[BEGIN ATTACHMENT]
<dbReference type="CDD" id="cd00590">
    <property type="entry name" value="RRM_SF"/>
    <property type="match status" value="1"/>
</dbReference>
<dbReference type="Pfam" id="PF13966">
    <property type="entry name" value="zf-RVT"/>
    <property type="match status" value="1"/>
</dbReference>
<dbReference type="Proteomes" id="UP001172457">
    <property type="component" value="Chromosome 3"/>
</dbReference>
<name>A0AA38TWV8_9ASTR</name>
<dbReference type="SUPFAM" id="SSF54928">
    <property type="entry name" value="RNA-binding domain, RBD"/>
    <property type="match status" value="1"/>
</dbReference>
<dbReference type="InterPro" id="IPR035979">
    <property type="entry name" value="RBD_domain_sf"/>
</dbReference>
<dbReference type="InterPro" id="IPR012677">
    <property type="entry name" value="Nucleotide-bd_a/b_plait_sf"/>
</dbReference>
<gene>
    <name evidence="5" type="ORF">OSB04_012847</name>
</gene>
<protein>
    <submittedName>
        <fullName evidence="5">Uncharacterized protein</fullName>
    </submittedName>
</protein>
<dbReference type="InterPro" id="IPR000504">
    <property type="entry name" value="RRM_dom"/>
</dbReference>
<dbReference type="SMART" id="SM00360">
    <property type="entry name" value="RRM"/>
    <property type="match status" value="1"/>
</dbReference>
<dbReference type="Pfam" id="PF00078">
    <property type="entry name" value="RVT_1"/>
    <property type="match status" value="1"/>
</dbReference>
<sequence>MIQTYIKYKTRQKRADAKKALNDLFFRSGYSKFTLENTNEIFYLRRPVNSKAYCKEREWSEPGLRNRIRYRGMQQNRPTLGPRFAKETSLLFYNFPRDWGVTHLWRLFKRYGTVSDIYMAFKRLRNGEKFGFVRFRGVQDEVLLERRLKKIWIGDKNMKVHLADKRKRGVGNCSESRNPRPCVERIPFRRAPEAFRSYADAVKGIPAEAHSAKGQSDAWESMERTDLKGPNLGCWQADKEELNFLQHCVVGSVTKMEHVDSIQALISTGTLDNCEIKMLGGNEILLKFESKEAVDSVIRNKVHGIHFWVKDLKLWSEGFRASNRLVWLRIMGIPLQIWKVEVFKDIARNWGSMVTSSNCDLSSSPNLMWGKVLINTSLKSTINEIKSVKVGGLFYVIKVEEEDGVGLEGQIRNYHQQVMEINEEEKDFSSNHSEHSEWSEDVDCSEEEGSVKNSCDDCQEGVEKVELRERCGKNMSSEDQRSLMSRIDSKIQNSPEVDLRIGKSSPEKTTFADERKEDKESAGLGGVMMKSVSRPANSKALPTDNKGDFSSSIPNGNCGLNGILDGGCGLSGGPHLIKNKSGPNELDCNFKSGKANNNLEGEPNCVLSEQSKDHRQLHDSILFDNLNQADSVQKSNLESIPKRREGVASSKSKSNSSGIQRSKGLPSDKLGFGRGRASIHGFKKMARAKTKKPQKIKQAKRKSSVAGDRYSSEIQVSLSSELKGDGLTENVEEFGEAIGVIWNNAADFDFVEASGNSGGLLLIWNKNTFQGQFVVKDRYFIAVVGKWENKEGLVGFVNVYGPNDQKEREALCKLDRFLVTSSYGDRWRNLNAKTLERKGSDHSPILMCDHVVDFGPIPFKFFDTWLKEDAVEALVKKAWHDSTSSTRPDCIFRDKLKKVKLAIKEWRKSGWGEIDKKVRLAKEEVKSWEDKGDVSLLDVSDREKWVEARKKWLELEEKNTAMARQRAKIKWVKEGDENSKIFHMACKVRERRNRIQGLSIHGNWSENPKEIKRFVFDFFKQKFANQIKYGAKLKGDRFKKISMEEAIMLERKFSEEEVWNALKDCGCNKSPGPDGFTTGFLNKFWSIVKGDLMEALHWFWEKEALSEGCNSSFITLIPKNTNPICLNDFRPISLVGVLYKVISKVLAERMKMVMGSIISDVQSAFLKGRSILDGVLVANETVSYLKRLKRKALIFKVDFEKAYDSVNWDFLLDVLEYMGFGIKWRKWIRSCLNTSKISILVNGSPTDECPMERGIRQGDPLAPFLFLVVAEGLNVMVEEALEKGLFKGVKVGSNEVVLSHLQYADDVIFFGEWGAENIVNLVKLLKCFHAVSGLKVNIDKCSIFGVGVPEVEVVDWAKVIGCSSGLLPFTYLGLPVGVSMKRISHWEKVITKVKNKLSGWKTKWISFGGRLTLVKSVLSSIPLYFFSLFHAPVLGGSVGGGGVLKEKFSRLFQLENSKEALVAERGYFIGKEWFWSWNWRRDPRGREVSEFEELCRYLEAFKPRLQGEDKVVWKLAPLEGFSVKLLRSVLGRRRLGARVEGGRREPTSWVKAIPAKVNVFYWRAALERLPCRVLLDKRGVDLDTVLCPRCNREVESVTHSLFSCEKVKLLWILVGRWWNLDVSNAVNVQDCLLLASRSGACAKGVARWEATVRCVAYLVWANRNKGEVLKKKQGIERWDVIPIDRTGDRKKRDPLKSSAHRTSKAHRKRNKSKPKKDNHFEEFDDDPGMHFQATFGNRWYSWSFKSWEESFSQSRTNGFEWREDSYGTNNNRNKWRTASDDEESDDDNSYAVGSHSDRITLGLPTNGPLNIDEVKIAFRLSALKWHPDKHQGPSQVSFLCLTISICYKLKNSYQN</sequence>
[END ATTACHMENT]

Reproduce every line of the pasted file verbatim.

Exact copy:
<dbReference type="CDD" id="cd00590">
    <property type="entry name" value="RRM_SF"/>
    <property type="match status" value="1"/>
</dbReference>
<dbReference type="Pfam" id="PF13966">
    <property type="entry name" value="zf-RVT"/>
    <property type="match status" value="1"/>
</dbReference>
<dbReference type="Proteomes" id="UP001172457">
    <property type="component" value="Chromosome 3"/>
</dbReference>
<name>A0AA38TWV8_9ASTR</name>
<dbReference type="SUPFAM" id="SSF54928">
    <property type="entry name" value="RNA-binding domain, RBD"/>
    <property type="match status" value="1"/>
</dbReference>
<dbReference type="InterPro" id="IPR035979">
    <property type="entry name" value="RBD_domain_sf"/>
</dbReference>
<dbReference type="InterPro" id="IPR012677">
    <property type="entry name" value="Nucleotide-bd_a/b_plait_sf"/>
</dbReference>
<gene>
    <name evidence="5" type="ORF">OSB04_012847</name>
</gene>
<protein>
    <submittedName>
        <fullName evidence="5">Uncharacterized protein</fullName>
    </submittedName>
</protein>
<dbReference type="InterPro" id="IPR000504">
    <property type="entry name" value="RRM_dom"/>
</dbReference>
<dbReference type="SMART" id="SM00360">
    <property type="entry name" value="RRM"/>
    <property type="match status" value="1"/>
</dbReference>
<dbReference type="Pfam" id="PF00078">
    <property type="entry name" value="RVT_1"/>
    <property type="match status" value="1"/>
</dbReference>
<sequence>MIQTYIKYKTRQKRADAKKALNDLFFRSGYSKFTLENTNEIFYLRRPVNSKAYCKEREWSEPGLRNRIRYRGMQQNRPTLGPRFAKETSLLFYNFPRDWGVTHLWRLFKRYGTVSDIYMAFKRLRNGEKFGFVRFRGVQDEVLLERRLKKIWIGDKNMKVHLADKRKRGVGNCSESRNPRPCVERIPFRRAPEAFRSYADAVKGIPAEAHSAKGQSDAWESMERTDLKGPNLGCWQADKEELNFLQHCVVGSVTKMEHVDSIQALISTGTLDNCEIKMLGGNEILLKFESKEAVDSVIRNKVHGIHFWVKDLKLWSEGFRASNRLVWLRIMGIPLQIWKVEVFKDIARNWGSMVTSSNCDLSSSPNLMWGKVLINTSLKSTINEIKSVKVGGLFYVIKVEEEDGVGLEGQIRNYHQQVMEINEEEKDFSSNHSEHSEWSEDVDCSEEEGSVKNSCDDCQEGVEKVELRERCGKNMSSEDQRSLMSRIDSKIQNSPEVDLRIGKSSPEKTTFADERKEDKESAGLGGVMMKSVSRPANSKALPTDNKGDFSSSIPNGNCGLNGILDGGCGLSGGPHLIKNKSGPNELDCNFKSGKANNNLEGEPNCVLSEQSKDHRQLHDSILFDNLNQADSVQKSNLESIPKRREGVASSKSKSNSSGIQRSKGLPSDKLGFGRGRASIHGFKKMARAKTKKPQKIKQAKRKSSVAGDRYSSEIQVSLSSELKGDGLTENVEEFGEAIGVIWNNAADFDFVEASGNSGGLLLIWNKNTFQGQFVVKDRYFIAVVGKWENKEGLVGFVNVYGPNDQKEREALCKLDRFLVTSSYGDRWRNLNAKTLERKGSDHSPILMCDHVVDFGPIPFKFFDTWLKEDAVEALVKKAWHDSTSSTRPDCIFRDKLKKVKLAIKEWRKSGWGEIDKKVRLAKEEVKSWEDKGDVSLLDVSDREKWVEARKKWLELEEKNTAMARQRAKIKWVKEGDENSKIFHMACKVRERRNRIQGLSIHGNWSENPKEIKRFVFDFFKQKFANQIKYGAKLKGDRFKKISMEEAIMLERKFSEEEVWNALKDCGCNKSPGPDGFTTGFLNKFWSIVKGDLMEALHWFWEKEALSEGCNSSFITLIPKNTNPICLNDFRPISLVGVLYKVISKVLAERMKMVMGSIISDVQSAFLKGRSILDGVLVANETVSYLKRLKRKALIFKVDFEKAYDSVNWDFLLDVLEYMGFGIKWRKWIRSCLNTSKISILVNGSPTDECPMERGIRQGDPLAPFLFLVVAEGLNVMVEEALEKGLFKGVKVGSNEVVLSHLQYADDVIFFGEWGAENIVNLVKLLKCFHAVSGLKVNIDKCSIFGVGVPEVEVVDWAKVIGCSSGLLPFTYLGLPVGVSMKRISHWEKVITKVKNKLSGWKTKWISFGGRLTLVKSVLSSIPLYFFSLFHAPVLGGSVGGGGVLKEKFSRLFQLENSKEALVAERGYFIGKEWFWSWNWRRDPRGREVSEFEELCRYLEAFKPRLQGEDKVVWKLAPLEGFSVKLLRSVLGRRRLGARVEGGRREPTSWVKAIPAKVNVFYWRAALERLPCRVLLDKRGVDLDTVLCPRCNREVESVTHSLFSCEKVKLLWILVGRWWNLDVSNAVNVQDCLLLASRSGACAKGVARWEATVRCVAYLVWANRNKGEVLKKKQGIERWDVIPIDRTGDRKKRDPLKSSAHRTSKAHRKRNKSKPKKDNHFEEFDDDPGMHFQATFGNRWYSWSFKSWEESFSQSRTNGFEWREDSYGTNNNRNKWRTASDDEESDDDNSYAVGSHSDRITLGLPTNGPLNIDEVKIAFRLSALKWHPDKHQGPSQVSFLCLTISICYKLKNSYQN</sequence>